Innocent Lives Are at Risk of Execution — End Utah’s Death Penalty

Call 385-955-4669 to urge your lawmakers to support H.B. 147.

In Utah, 18 individuals have been exonerated after the state’s criminal justice system failed them, including Debra Brown, who was charged with capital murder in 1993. She spent over 18 years in prison before the Rocky Mountain Innocence Center was able to help bring her home to her family.

There are others on Utah’s death row who have innocence claims and potentially no escape from execution unless the death penalty is repealed. The Center requested DNA testing for a person currently on death row, only to learn that the DNA evidence had been lost or destroyed. This man said he falsely confessed under intensive police pressure, but has consistently maintained his innocence.

States like Utah, that employ the death penalty, run the risk of executing innocent people:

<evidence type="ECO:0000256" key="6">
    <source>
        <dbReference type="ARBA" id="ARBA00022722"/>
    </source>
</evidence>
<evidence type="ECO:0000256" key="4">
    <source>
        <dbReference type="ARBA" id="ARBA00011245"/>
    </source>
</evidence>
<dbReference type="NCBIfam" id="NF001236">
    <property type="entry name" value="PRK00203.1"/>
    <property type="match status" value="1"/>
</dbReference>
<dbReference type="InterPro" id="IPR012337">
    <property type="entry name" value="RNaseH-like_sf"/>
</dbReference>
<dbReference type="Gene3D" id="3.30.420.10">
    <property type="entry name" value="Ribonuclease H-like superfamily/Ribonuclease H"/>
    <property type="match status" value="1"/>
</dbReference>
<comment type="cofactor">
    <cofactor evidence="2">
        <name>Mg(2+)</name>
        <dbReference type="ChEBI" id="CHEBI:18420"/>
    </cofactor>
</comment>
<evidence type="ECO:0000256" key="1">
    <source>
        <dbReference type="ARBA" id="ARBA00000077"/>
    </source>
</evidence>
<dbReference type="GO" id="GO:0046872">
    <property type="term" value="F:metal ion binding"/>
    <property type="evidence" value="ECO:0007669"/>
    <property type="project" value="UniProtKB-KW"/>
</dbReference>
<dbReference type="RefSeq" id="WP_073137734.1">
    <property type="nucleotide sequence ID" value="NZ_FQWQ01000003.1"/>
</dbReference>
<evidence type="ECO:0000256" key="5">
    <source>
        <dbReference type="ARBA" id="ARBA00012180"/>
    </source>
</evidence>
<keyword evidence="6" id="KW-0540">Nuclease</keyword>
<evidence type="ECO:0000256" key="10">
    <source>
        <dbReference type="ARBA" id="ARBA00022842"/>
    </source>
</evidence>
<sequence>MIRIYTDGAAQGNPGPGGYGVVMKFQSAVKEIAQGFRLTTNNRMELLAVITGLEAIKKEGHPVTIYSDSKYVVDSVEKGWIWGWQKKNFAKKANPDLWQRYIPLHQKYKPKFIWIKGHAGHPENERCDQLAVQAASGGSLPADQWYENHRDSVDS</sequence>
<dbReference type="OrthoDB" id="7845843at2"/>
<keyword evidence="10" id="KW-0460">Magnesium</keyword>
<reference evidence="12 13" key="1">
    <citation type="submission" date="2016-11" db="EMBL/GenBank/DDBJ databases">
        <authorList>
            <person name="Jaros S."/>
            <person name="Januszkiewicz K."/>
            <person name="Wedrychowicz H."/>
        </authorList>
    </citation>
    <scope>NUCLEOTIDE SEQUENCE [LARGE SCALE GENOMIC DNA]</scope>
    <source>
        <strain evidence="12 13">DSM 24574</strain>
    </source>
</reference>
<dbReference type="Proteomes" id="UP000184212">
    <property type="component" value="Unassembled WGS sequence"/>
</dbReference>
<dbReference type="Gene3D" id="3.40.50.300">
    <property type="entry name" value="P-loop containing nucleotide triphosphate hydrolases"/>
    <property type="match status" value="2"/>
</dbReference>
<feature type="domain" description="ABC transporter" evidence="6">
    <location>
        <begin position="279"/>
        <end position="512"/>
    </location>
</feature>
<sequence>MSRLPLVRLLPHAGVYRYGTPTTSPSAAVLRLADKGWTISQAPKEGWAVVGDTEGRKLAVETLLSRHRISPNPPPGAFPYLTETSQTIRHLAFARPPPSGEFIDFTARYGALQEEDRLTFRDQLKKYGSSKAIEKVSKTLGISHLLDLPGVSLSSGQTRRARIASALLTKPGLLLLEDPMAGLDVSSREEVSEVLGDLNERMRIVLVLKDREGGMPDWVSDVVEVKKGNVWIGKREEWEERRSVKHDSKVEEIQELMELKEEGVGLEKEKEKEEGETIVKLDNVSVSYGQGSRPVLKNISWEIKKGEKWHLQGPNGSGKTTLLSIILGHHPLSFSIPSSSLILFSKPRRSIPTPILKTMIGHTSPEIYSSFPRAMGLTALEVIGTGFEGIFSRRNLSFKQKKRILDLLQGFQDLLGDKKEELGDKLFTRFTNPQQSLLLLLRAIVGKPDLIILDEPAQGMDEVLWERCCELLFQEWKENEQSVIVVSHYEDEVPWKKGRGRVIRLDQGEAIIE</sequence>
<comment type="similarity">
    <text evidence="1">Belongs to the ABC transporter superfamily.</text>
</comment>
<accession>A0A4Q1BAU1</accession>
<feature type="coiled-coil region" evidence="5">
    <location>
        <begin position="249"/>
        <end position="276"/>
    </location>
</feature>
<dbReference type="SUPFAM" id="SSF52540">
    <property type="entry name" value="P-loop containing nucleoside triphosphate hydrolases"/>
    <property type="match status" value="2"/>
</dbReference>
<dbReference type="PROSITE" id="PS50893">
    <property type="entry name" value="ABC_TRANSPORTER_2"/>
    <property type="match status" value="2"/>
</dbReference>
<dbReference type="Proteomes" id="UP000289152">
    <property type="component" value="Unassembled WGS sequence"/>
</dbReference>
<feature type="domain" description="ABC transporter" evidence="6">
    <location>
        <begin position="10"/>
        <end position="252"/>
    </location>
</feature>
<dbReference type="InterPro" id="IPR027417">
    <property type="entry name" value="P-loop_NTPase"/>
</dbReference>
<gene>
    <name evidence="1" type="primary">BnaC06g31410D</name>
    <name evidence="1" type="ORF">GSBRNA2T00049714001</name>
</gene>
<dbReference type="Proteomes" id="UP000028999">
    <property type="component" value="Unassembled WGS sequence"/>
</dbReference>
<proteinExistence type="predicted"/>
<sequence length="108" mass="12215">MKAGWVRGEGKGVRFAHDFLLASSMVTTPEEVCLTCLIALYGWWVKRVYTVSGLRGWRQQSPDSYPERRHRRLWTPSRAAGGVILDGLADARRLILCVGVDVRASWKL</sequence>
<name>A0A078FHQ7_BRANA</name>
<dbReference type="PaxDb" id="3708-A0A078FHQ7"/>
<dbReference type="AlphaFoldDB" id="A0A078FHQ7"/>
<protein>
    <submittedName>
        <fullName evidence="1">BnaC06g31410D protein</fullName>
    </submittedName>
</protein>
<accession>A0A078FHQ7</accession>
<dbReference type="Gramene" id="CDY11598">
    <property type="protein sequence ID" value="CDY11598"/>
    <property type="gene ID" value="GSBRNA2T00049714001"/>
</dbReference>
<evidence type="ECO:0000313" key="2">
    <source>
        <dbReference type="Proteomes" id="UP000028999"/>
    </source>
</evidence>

• Nationally, 185 people have been exonerated from death row, and the number of people whose lives were taken before they were able to prove their innocence is unknown. 
  • Wrongful convictions in capital cases have been proven in 29 states, according to the Death Penalty Information Center. 
  • In 2014, the National Academy of Sciences determined that at least 4.1% of those on death row — including people who were already executed — are or were innocent. 

The finality of the death penalty circumvents the discovery of truth and potentially robs innocent people of their lives. Utah cannot continue to risk executing the innocent by retaining the death penalty and now is our chance. Use the form above to contact to urge your state lawmakers to support H.B. 147 to repeal the death penalty in Utah. 

This campaign is in partnership with the Rocky Mountain Innocence Center.

Read this op-ed by the Rocky Mountain Innocence Center to learn more: 

Opinion: Even in Utah, murder cases sometimes convict the innocent

We've helped free more than 240 innocent people from prison. Support our work to strengthen and advance the innocence movement.